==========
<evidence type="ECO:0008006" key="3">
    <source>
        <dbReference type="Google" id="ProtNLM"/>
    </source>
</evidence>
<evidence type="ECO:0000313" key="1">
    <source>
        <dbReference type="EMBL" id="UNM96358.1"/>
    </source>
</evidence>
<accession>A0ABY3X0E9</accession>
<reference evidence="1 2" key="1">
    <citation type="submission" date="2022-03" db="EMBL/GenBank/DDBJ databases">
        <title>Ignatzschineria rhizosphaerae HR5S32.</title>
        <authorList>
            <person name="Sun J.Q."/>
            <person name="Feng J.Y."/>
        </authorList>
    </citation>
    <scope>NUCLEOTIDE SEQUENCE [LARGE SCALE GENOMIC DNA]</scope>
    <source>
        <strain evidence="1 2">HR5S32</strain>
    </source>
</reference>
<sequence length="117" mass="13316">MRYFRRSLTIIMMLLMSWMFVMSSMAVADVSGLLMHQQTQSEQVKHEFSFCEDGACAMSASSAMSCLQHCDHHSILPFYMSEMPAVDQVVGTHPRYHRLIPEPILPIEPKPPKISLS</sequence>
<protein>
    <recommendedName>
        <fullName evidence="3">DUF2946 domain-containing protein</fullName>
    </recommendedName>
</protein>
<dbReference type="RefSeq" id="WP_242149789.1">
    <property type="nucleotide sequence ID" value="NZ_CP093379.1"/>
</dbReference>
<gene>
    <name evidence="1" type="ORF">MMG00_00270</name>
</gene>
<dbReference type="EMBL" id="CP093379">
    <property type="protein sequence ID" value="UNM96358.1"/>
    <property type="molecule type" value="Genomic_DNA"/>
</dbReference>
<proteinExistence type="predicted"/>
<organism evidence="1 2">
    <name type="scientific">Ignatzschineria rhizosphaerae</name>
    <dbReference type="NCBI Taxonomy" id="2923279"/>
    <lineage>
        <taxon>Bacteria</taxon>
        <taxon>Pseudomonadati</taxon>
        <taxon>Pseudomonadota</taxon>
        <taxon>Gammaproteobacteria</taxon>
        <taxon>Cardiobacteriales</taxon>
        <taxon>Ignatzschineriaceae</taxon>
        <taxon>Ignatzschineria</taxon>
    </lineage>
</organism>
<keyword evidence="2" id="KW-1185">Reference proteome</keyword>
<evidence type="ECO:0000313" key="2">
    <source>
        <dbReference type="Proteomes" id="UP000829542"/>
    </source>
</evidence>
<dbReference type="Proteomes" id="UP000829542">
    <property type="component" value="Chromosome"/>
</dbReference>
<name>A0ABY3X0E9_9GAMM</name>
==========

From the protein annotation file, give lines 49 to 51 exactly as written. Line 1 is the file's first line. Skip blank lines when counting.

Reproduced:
        <taxon>Gammaproteobacteria</taxon>
        <taxon>Cardiobacteriales</taxon>
        <taxon>Ignatzschineriaceae</taxon>